As with many issues in animal law, few court cases are published that concern the sale of companion animals. The cases below represent the most relevant cases under both general contract principles and state laws governing pet sales. This list is not meant to be exhaustive, and does not include cases that concern the sale of agricultural (commercial) animals or horses. The cases are given in chronological order starting from the most recent.
O'Rourke v. American Kennels, 7 Misc.3d 1018(A), 801 N.Y.S.2d 237 (Table), 2005 WL 1026955 (N.Y.City Civ.Ct.), 2005 N.Y. Slip Op. 50656(U) Unpublished (N.Y. Civ.Ct.,2005). In this highly entertaining Small Claims case, claimant seeks to recover the purchase price of her dog, Little Miss Muffet. The issue presented, in large part, concerns the dog's weight. Claimant contends that Muffet was supposed to be a "teacup dog." At eight pounds, she is well above the five pounds that is considered the weight limit for a "teacup" Maltese. Plaintiff paid an additional $1,000 above the standard $1,500 to purchase the smaller variety of Maltese. Plaintiff was awarded the differential in price, but not veterinary fees for a knee condition that developed after the warranty protections expired in the purchase agreement.
Cavallini v. Pet City and Supply, 848 A.2d 1002, 2004 PA Super 141 (Pa.Super., 2004). Appellant, Pet City and Supplies, Inc. appealed from the judgment in the amount of $1,638.52 entered in favor of Appellee, Christopher A. Cavallini following a bench trial. The trial court determined that Cavallini was entitled to damages due to Pet City's violations of the Dog Purchaser Protection provisions of the Unfair Trade Practices and Consumer Protection Law (UTPCPL). Cavallini purchased a Yorkshire terrier puppy from Pet City that was represented as a pure bred. After several attempts, Pet City failed to supply Cavallini with the requisite registration papers. On appeal, Pet City contended that the trial court erred as a matter of law by determining a private action can be brought under the Dog provisions of the UTPCPL, and erred as a matter of law by imposing a civil penalty against Pet City under the UPTCPL. In finding that the statute does provide a private cause of action, the court looked to the purpose of the statute rather than the plain language. However, the court found the inclusion of a civil penalty in the part that allows a private action was inconsistent with the statute. (The dissent disagreed with the majority's interpretation of the statute in violation of the plain language, finding the statute plainly places the authority to pursue action with the Attorney General's office and not private citizens.)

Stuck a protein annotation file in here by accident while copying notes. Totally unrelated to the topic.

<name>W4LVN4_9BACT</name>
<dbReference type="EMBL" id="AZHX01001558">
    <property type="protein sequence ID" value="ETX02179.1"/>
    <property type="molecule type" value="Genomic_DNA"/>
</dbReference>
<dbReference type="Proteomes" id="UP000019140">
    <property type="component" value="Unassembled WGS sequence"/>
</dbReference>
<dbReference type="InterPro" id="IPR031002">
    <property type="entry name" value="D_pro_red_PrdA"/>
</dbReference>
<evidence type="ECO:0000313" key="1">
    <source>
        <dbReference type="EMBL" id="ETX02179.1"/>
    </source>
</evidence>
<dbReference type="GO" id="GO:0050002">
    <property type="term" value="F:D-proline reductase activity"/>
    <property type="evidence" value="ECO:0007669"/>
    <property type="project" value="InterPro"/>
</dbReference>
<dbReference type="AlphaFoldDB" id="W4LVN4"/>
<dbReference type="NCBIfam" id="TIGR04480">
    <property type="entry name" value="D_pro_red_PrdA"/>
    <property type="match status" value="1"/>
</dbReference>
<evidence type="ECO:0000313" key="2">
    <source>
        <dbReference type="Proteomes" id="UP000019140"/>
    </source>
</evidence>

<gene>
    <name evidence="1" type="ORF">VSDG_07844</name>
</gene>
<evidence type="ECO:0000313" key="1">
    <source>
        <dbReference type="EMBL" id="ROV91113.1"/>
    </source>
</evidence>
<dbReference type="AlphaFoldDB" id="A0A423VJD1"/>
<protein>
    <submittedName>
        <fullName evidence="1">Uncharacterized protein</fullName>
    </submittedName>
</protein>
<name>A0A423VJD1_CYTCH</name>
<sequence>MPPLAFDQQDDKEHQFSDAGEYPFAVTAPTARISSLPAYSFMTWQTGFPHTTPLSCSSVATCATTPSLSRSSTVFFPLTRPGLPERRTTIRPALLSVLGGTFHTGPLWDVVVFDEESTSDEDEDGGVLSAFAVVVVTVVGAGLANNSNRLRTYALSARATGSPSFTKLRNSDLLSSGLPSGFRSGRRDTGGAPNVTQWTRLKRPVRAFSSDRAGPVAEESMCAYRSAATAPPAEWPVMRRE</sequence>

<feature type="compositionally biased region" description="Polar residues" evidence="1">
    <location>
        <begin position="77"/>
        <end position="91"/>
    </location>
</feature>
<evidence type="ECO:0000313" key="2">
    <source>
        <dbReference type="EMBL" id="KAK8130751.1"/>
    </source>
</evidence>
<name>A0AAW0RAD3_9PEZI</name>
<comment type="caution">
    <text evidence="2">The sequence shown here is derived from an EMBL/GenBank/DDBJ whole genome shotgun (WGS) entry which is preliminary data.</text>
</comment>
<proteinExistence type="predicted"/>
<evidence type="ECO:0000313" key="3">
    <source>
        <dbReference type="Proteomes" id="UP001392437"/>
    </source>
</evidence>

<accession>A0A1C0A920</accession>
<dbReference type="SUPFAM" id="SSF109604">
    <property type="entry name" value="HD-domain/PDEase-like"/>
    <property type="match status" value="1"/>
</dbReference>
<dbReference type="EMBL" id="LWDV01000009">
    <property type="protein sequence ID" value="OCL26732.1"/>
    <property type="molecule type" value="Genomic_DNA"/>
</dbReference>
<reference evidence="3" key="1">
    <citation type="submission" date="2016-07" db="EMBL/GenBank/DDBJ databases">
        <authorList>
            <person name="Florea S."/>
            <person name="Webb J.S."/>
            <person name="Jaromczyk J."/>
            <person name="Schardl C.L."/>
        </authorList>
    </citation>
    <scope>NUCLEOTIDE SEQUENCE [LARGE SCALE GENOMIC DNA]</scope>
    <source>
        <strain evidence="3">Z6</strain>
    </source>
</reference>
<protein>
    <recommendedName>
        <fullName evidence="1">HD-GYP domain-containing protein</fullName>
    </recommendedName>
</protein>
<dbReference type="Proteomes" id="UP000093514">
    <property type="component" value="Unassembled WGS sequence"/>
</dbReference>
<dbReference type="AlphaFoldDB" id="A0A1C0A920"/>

Saxton v. Pets Warehouse, 180 Misc.2d 377 (N.Y. 1999). In this small claims action, the plaintiff purchased an unhealthy dog from defendant that died soon after purchase. The court held that the plaintiff is not limited to the remedies provided by General Business Law § 753 (1), which sets forth a consumer's right to a refund and/or reimbursement for certain expenses incurred in connection with the purchase of an unhealthy dog or cat, as plaintiff's dog came within the definition of "goods" as set forth in UCC 2-105 and defendant was a "merchant" within the meaning of UCC 2- 104 (1). Accordingly, plaintiff could recover damages pursuant to UCC 2-714 on the theory that defendant breached the implied warranty of merchantability. The case was remanded for a new trial to solely on the issue of damages limited to any sales tax paid by plaintiff that was not reimbursed by the insurance policy and the reasonable cost of veterinary expenses incurred.
Sacco v. Tate, 175 Misc.2d 901, 672 N.Y.S.2d 618, 1998 N.Y. Slip Op. 98231 (N.Y.Sup.,1998). Plaintiffs commenced the instant action to recover veterinary expenses incurred by reason of the fact that the dog sold to them by defendant was not healthy. The court held that plaintiffs were not entitled to avail themselves of the remedies afforded by article 35-D of the General Business Law by reason of their failure to comply with the requirements set forth in section 753 thereof (to wit, they did not produce the dog for examination by a licensed veterinarian designated by the dealer, nor did they furnish the dealer with a certification of unfitness of the dog within three days after their receipt thereof). The court, however, noted that the article does not limit the rights or remedies which are otherwise available to a consumer under any other law, so the award by the court was affirmed (albeit on a different basis).